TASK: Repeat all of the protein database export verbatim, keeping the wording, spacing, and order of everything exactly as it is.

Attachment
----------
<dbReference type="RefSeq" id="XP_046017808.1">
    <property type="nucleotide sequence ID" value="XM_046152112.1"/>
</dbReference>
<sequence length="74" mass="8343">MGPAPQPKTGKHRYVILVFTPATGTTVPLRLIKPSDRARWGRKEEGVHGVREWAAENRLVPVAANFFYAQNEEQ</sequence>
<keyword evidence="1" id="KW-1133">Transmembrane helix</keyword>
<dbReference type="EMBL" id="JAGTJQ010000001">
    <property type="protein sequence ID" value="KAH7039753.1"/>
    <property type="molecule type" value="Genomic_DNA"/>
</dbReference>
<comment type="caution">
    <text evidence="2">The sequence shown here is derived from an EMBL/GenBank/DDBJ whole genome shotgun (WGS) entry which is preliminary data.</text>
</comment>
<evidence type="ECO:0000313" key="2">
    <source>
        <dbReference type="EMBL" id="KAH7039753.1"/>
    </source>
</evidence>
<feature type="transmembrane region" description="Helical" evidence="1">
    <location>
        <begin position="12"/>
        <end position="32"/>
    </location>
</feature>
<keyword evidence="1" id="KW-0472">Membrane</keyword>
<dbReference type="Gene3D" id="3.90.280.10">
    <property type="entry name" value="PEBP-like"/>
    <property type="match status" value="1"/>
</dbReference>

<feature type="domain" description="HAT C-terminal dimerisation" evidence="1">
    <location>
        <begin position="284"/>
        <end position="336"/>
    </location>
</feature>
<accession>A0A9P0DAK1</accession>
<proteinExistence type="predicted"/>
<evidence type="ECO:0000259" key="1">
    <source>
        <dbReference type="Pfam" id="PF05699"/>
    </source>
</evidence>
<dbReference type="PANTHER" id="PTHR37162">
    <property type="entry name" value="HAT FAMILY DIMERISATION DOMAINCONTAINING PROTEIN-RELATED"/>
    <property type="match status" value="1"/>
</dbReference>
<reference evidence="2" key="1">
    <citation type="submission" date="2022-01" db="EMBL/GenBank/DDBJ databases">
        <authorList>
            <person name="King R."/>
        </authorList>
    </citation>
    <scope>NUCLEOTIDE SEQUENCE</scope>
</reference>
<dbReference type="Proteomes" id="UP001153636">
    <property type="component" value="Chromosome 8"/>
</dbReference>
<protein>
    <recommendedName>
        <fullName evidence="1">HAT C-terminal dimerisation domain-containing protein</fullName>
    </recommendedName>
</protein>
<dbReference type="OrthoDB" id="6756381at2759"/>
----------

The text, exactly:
<dbReference type="RefSeq" id="XP_046017808.1">
    <property type="nucleotide sequence ID" value="XM_046152112.1"/>
</dbReference>
<sequence length="74" mass="8343">MGPAPQPKTGKHRYVILVFTPATGTTVPLRLIKPSDRARWGRKEEGVHGVREWAAENRLVPVAANFFYAQNEEQ</sequence>
<keyword evidence="1" id="KW-1133">Transmembrane helix</keyword>
<dbReference type="EMBL" id="JAGTJQ010000001">
    <property type="protein sequence ID" value="KAH7039753.1"/>
    <property type="molecule type" value="Genomic_DNA"/>
</dbReference>
<comment type="caution">
    <text evidence="2">The sequence shown here is derived from an EMBL/GenBank/DDBJ whole genome shotgun (WGS) entry which is preliminary data.</text>
</comment>
<evidence type="ECO:0000313" key="2">
    <source>
        <dbReference type="EMBL" id="KAH7039753.1"/>
    </source>
</evidence>
<feature type="transmembrane region" description="Helical" evidence="1">
    <location>
        <begin position="12"/>
        <end position="32"/>
    </location>
</feature>
<keyword evidence="1" id="KW-0472">Membrane</keyword>
<dbReference type="Gene3D" id="3.90.280.10">
    <property type="entry name" value="PEBP-like"/>
    <property type="match status" value="1"/>
</dbReference>

<feature type="domain" description="HAT C-terminal dimerisation" evidence="1">
    <location>
        <begin position="284"/>
        <end position="336"/>
    </location>
</feature>
<accession>A0A9P0DAK1</accession>
<proteinExistence type="predicted"/>
<evidence type="ECO:0000259" key="1">
    <source>
        <dbReference type="Pfam" id="PF05699"/>
    </source>
</evidence>
<dbReference type="PANTHER" id="PTHR37162">
    <property type="entry name" value="HAT FAMILY DIMERISATION DOMAINCONTAINING PROTEIN-RELATED"/>
    <property type="match status" value="1"/>
</dbReference>
<reference evidence="2" key="1">
    <citation type="submission" date="2022-01" db="EMBL/GenBank/DDBJ databases">
        <authorList>
            <person name="King R."/>
        </authorList>
    </citation>
    <scope>NUCLEOTIDE SEQUENCE</scope>
</reference>
<dbReference type="Proteomes" id="UP001153636">
    <property type="component" value="Chromosome 8"/>
</dbReference>
<protein>
    <recommendedName>
        <fullName evidence="1">HAT C-terminal dimerisation domain-containing protein</fullName>
    </recommendedName>
</protein>
<dbReference type="OrthoDB" id="6756381at2759"/>